Seeing more of the world was also part of the agenda for Julien Escher, whose long-term goal was to work in business but with a fascination for Chinese culture. After a year of foundation courses in general management, that included cost analysis, supply chain management and enough Excel modeling skills to now describe himself as an ‘Excel geek’, he interned at Procter & Gamble in Germany, helping to re-launch a perfume brand and creating pricing and revenue models. He appreciated the experience of a strong corporate culture in a big corporation, but felt he might be better suited to a smaller more entrepreneurial setting.
“I was surrounded by lots of very smart and dedicated people at P&G, but wanted to contrast the experience with a smaller more flexible structure where you can have more impact on the business.” He became an entrepreneur in residence at Holidog, a digital brand for pet care services before working at Rocket Internet, a company that builds and invests in Internet companies. These experiences acted as a natural stepping stone for his passion for China.
“One of my reasons for choosing to do a Masters in Management was the ability to go abroad during my studies. HEC Paris is a member of the CEMS alliance of 29 schools from around the world, and also has an incredible list of Double Degree partnerships, including schools in Tokyo, Singapore, Hong Kong and Beijing. I had already learned about Chinese culture and language on previous visits, so this was my opportunity to learn about doing business in China.”
Julien has spent the last five months working at a startup to develop a business plan for a fast growing Chinese start-up in the sensor industry. “It is invaluable to experience a very different cultural behavior in a professional context. Chinese managers will never admit to not understanding the question, and you never hear a direct ‘no’. So you learn how to frame problems differently in order to come up with a solution.”
Starting Out With A Startup
While startup fever is gripping the MBA world (a recent FT survey shows that 34% of the Stanford GSB graduates of 2012 launched a business within three years of graduation), more and more of the pre-experience MiM students are eager to test their entrepreneurial skills, and business school can be a perfect laboratory to try out their ideas.
During his time at HEC Paris, Mohit Chawla worked on his startup, EdlogIQ in the edtech space. Having successfully raised over $800,000 through multiple rounds of funding with VCs, he then went on to create BUILD, an entrepreneurship platform to connect students, entrepreneurs, VCs and corporations across the world. Guided by Professor Michel Safars and the HEC Entrepreneurship Club, his would spend up to 12 hours a day in the Entrepreneurship Lab, juggling studies and clubs with his passion for business creation.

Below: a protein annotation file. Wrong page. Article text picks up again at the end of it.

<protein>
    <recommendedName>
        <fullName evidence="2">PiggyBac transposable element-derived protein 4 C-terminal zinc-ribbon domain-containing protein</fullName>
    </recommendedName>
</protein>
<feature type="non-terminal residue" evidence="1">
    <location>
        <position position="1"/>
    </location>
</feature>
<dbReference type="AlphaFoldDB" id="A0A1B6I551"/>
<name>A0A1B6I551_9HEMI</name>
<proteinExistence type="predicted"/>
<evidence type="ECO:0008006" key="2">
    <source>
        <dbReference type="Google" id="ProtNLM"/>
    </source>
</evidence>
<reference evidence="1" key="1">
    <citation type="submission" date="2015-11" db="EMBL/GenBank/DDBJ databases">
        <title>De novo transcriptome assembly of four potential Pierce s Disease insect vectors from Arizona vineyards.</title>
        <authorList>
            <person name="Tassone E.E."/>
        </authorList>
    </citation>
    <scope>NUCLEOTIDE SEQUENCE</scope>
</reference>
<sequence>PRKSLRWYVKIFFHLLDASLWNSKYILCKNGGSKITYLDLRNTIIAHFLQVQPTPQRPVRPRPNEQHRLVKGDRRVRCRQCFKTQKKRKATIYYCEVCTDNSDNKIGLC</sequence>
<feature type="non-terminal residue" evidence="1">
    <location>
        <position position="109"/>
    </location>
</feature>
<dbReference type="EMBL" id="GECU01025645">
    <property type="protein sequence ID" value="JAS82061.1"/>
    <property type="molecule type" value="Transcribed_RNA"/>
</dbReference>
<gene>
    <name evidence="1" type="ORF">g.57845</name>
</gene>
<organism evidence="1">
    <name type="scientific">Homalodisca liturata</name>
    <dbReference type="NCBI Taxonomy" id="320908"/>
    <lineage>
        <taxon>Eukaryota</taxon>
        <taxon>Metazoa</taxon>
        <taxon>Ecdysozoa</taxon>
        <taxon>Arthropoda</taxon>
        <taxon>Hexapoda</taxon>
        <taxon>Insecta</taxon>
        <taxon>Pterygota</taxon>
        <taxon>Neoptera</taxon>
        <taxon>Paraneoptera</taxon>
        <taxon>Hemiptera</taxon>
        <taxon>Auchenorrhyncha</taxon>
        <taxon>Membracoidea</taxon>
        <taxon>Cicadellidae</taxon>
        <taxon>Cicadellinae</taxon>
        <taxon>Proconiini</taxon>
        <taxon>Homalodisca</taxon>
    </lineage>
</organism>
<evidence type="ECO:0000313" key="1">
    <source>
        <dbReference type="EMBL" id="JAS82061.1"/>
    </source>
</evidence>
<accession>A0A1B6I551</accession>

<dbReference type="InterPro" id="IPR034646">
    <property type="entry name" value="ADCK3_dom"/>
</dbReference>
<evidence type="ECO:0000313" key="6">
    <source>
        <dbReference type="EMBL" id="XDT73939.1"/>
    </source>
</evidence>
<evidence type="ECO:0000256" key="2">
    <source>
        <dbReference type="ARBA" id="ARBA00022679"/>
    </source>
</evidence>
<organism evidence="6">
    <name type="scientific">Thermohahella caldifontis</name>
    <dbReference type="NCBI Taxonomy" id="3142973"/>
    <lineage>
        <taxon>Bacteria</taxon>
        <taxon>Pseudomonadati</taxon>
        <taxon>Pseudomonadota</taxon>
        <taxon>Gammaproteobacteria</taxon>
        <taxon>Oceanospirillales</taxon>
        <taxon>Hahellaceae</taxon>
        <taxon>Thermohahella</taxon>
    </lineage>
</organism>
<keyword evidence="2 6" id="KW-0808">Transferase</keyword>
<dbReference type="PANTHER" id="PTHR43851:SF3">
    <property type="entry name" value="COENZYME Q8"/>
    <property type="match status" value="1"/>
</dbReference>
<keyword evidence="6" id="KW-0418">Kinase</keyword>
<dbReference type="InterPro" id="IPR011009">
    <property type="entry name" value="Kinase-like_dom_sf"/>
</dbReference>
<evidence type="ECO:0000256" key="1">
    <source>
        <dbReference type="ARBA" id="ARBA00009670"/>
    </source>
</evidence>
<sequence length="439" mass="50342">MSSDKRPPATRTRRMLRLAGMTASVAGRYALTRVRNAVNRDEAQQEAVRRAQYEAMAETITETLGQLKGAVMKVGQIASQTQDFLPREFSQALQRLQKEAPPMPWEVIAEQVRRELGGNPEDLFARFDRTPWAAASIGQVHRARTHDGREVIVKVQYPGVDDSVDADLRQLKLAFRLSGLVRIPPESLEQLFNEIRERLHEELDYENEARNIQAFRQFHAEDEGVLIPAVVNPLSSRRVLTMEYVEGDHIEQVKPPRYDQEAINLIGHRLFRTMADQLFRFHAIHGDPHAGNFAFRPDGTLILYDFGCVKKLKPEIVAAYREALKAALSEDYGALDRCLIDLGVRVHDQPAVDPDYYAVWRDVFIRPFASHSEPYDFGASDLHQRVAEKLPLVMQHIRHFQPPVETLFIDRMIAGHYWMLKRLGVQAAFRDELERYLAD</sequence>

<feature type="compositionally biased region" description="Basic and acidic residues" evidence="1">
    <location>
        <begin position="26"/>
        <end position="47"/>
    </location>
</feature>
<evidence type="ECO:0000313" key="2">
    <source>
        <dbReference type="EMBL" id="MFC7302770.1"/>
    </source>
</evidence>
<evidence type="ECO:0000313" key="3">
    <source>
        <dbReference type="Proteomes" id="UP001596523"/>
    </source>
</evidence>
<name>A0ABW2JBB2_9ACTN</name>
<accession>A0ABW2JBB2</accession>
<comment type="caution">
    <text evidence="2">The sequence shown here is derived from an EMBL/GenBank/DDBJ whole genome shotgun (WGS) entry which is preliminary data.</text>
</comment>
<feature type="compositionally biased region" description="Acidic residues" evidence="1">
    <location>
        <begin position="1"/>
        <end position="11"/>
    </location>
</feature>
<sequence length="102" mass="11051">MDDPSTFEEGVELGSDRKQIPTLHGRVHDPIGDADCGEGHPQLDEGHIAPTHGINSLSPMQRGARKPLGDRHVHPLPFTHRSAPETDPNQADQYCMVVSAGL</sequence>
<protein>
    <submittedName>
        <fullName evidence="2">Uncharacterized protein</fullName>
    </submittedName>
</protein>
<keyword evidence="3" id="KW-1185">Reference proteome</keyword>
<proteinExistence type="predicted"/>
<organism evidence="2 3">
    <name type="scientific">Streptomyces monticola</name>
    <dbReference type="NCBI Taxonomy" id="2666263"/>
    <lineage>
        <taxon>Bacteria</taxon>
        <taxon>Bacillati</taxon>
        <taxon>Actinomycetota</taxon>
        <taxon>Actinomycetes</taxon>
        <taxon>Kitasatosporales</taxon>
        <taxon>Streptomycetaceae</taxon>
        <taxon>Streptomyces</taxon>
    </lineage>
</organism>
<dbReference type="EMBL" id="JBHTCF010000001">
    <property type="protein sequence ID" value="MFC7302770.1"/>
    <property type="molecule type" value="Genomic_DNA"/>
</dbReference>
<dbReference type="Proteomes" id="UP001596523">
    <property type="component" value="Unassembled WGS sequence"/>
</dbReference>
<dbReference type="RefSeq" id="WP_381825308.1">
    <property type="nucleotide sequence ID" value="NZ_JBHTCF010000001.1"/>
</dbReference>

Mohit was so impatient to study business and finance that after he graduated form IIT Roorkee with a bachelor’s degree in architecture, he turned away from the Harvard Business School 2+2 program to study in Europe. “I wanted to explore the European markets, and also expand my global view and the dynamics of a different cultural and living experience. If you are doing a good job you will end up in the same place, whether you went to HBS, the GSB or HEC.”
In his case Chawla has ultimately ended up with a prized investment banking position at Goldman Sachs. “I loved the entrepreneurial adventure – informal brainstorming, writing ideas on the wall – but I also wanted to get a sense of the corporate environment. Working on M&A and IPOs has given me a high-line sense of many different industries. It is a good time to take risks at this early stage of my career, and the MiM offered me the luxury of exploring different options. The HEC alumni network will continue to be of immense value in the years ahead, and you realize where you have been based on the people you are connected to.”
So is the Masters in Management right for you? The selectivity at HEC Paris may mean that you have your work cut out to secure your place. But once accepted, you can look forward to several intensive years to find the right career for you. And that, by any measure of desirability makes the MiM a compelling choice for today’s young graduates.